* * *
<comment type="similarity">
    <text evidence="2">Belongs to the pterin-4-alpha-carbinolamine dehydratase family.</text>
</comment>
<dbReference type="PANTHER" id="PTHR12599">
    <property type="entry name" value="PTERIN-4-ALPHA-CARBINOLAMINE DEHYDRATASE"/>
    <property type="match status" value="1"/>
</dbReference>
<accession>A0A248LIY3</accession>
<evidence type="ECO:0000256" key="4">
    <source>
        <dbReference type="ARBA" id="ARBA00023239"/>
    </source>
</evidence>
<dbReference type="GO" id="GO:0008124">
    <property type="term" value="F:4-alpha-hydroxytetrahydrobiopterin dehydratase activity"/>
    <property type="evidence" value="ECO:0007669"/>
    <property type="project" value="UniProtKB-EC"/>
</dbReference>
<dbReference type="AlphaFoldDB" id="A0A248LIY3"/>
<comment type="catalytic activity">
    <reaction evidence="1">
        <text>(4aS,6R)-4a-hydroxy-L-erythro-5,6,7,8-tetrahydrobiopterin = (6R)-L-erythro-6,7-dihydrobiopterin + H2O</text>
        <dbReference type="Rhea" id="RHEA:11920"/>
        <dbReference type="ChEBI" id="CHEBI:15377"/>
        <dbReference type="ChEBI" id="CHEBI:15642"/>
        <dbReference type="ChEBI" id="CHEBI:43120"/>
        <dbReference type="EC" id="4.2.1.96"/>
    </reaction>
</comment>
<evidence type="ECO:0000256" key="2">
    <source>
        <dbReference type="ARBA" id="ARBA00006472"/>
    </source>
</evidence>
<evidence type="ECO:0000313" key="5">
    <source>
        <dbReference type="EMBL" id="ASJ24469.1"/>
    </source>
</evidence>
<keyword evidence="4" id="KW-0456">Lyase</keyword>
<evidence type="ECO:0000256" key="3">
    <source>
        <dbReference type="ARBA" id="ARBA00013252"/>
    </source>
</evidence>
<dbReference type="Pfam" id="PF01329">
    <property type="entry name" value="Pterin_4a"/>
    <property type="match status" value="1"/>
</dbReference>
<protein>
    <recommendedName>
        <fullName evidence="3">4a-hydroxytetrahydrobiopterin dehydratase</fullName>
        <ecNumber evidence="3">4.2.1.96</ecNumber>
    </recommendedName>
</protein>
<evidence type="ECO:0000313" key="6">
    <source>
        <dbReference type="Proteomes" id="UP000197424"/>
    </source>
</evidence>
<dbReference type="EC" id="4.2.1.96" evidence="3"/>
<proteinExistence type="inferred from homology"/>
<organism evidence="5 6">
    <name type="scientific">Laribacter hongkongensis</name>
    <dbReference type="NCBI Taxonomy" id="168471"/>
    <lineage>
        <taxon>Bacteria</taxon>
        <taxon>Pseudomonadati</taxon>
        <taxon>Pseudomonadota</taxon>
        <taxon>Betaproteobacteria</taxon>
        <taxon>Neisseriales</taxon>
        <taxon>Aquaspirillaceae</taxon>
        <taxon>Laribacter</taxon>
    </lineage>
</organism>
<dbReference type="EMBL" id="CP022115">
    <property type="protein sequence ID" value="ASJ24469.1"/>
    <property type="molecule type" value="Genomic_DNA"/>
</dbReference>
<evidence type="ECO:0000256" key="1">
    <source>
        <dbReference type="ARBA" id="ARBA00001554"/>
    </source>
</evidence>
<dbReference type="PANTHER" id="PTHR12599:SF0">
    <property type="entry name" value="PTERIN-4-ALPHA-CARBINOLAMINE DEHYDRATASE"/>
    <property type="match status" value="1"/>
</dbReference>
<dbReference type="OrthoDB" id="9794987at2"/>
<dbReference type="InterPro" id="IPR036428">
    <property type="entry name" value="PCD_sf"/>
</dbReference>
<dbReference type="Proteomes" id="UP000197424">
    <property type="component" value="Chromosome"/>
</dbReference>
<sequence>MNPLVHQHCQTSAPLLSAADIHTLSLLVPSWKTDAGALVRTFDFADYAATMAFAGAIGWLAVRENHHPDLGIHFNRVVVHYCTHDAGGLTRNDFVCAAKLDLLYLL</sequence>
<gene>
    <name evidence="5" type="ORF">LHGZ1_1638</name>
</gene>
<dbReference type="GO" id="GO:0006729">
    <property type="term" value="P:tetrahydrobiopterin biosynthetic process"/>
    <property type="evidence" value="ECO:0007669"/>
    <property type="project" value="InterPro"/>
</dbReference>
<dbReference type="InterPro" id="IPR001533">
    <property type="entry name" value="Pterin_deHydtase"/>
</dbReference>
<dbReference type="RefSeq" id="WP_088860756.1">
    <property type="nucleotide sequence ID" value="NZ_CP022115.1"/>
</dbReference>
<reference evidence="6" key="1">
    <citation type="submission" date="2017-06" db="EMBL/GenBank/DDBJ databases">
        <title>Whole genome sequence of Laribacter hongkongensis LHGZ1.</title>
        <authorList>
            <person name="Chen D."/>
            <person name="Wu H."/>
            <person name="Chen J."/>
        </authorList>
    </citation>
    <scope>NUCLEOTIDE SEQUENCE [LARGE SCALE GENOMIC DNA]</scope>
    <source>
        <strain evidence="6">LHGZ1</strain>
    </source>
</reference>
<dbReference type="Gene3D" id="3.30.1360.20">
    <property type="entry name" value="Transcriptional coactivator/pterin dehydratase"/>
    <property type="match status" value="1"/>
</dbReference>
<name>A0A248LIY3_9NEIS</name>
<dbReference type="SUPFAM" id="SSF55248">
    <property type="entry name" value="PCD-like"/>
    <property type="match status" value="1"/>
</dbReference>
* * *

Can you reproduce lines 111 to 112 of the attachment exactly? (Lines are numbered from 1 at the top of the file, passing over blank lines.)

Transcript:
<reference evidence="6" key="1">
    <citation type="submission" date="2017-06" db="EMBL/GenBank/DDBJ databases">